Move over, Starbucks!
BrewBike is a coffee business for students, by students. The Garage sat down with Lucas Philips, co-founder and Chief Growth Officer, to learn how to “fuel the hustle.”
This interview has been edited and condensed.
What inspired BrewBike?
There were a few things that we needed [BrewBike] to do. We needed to be on campus. We wanted it to be student-run. We needed [BrewBike] to provide really convenient, quality coffee. And in order to do those things, we couldn’t have a storefront. We eventually stumbled upon this cold brew bicycle idea from Matt Matros, who’s the founder of Limitless Coffee & Tea. He was here giving a family dinner chat my freshman spring, and that’s when we met him. He gave us the idea to pursue the cold brew bike.
What differentiates BrewBike from other coffee shops?
What’s really different about it is that students run it. As a company, we really care about that experience that students are getting with BrewBike. We also think the experience students are getting within BrewBike is compelling for our customers outside of BrewBike. They realize that it’s an experiential learning opportunity for members of their community. We are employing 50 to 60 Northwestern students. They’re getting a really hands-on business learning opportunity.
Also, we try to have a better product. It’s more specialty. It’s more local. We brew everything in small batches. There’s nothing corporate about BrewBike.
How has BrewBike evolved?
We started with the bike. We raised $10,000 on Indiegogo, and another $10,000 from The Garage’s Wildfire [Pre-Accelerator] Program, and we maxed out a few credit cards. So, with maybe $30,000 dollars in capital, we launched this bike with a commercial kitchen that we built out in the basement of my fraternity house. The bike was totally failing…it was really hard to get customers to change their habits. We thought we were going to go out of business.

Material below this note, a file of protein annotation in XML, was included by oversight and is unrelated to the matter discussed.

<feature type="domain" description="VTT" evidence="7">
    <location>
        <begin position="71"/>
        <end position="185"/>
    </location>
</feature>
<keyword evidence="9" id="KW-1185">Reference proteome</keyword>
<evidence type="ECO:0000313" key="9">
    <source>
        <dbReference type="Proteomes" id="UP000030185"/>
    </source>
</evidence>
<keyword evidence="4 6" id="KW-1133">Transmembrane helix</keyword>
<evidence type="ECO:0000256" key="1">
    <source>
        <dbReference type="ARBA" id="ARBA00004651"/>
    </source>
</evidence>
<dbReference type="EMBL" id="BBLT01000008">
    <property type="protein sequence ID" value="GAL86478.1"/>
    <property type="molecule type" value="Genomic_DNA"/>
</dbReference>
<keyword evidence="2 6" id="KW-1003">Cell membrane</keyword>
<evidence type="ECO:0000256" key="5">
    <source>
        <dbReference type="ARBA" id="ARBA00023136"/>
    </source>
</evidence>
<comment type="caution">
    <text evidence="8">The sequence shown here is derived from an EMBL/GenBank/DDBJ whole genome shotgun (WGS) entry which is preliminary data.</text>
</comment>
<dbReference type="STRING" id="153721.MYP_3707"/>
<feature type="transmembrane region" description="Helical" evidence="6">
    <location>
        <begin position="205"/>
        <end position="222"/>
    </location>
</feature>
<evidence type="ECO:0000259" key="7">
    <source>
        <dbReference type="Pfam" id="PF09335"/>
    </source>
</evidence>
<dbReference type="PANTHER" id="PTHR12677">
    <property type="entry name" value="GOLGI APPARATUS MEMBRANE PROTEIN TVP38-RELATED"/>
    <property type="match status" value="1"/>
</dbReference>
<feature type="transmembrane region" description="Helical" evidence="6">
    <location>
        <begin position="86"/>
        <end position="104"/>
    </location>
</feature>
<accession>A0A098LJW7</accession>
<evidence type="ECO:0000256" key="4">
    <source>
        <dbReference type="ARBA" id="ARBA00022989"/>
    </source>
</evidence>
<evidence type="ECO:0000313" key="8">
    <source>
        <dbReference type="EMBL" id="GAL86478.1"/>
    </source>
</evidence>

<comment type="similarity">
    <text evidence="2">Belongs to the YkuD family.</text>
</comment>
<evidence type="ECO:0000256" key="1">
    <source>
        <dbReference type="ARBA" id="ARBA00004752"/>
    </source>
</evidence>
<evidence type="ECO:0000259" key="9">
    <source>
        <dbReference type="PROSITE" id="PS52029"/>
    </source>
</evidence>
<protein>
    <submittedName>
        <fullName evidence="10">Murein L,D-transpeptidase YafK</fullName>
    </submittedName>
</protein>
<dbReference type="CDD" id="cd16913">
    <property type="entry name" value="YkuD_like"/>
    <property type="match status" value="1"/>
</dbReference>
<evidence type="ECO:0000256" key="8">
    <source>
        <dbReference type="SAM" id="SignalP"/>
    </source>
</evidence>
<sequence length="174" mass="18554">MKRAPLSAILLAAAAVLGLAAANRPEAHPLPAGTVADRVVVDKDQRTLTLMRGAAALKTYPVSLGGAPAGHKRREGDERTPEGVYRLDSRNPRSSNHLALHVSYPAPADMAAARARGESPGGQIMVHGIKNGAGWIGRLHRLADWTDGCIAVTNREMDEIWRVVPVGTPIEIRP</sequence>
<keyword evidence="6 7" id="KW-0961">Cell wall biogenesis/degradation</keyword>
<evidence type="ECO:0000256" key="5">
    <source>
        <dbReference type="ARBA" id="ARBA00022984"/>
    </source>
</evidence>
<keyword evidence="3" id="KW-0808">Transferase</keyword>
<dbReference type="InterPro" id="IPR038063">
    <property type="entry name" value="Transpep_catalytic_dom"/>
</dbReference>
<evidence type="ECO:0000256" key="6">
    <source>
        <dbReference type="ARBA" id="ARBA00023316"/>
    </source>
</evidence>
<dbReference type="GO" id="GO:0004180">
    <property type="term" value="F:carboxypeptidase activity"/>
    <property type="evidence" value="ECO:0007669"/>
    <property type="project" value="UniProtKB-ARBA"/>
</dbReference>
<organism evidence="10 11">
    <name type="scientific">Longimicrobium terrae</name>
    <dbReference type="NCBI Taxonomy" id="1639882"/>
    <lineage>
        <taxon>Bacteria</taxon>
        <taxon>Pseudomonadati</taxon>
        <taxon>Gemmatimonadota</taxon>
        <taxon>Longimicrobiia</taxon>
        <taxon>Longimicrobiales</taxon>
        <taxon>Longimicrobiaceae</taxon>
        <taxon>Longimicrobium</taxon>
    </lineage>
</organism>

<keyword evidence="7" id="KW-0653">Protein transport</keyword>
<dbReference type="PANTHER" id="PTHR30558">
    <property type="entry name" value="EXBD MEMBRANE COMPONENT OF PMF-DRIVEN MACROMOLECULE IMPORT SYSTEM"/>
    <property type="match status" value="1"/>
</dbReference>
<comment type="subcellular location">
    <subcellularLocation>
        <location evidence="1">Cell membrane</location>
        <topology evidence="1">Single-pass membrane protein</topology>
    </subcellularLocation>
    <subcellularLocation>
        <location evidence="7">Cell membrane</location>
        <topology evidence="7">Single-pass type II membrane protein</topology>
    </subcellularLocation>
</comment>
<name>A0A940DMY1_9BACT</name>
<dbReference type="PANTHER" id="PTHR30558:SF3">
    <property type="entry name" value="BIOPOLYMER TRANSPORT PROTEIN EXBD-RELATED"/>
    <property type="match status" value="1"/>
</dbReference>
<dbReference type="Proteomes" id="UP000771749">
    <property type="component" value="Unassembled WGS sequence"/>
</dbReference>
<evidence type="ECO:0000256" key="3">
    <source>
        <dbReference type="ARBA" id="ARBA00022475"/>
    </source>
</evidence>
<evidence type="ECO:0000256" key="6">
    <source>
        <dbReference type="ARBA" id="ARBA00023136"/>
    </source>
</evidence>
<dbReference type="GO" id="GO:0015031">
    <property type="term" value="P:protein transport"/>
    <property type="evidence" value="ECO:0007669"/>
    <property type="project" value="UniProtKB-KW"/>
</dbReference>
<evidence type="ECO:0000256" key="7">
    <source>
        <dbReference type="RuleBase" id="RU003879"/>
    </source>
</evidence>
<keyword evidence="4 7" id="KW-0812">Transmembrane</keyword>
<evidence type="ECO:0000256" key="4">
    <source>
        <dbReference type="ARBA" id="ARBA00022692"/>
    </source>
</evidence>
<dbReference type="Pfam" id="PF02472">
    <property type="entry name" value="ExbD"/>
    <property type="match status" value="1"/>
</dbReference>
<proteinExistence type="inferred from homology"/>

We pushed to get an opportunity to open up a retail space in Annenberg Hall. The dean was amenable, so within two or three weeks, we had built a very scrappy, low-cost coffee kiosk. By the end of that quarter, we were slightly profitable, so we were able to stay open. In the spring of my sophomore year, we had the bike, the shop, and keg subscriptions. We sell kegs of our coffee to fraternities and sororities. With those three lines of business, we were able to continue to grow.
What can we expect from BrewBike in the future?
Better hours. We are going to start outsourcing food to Compass Group, so they’re going to start handling food in the library so we can focus more on differentiated drink offerings.
[People can also expect] more bikes and more campuses. We’ve hired a bunch of students at [The University of Texas at] Austin…in the next two months, we’ll probably be there. We have a full-time BrewBike employee who’s launching the campus there.
How has The Garage helped BrewBike?
The Garage has helped us with cash when we need cash…people, when we need people. Mentorship. I’m really well coached by people in The Garage.
The residency system is kind of an accountability system, where you only continue to get residency if you continue to work on your business. You’re around all these other people who are growing their businesses, so it pushes me to grow mine.
Who is an entrepreneur you look up to, and why?
Matt Matros is someone who I look up to. He’s our chief advisor. He’s been there for us since Day One. He was the one who gave us the bike idea. He’ll always make time for us when we need it.
Megan Lebowitz is a freshman majoring in journalism. She is a reporter for Northwestern News Network and loves storytelling in all forms. She is from Cleveland, Ohio.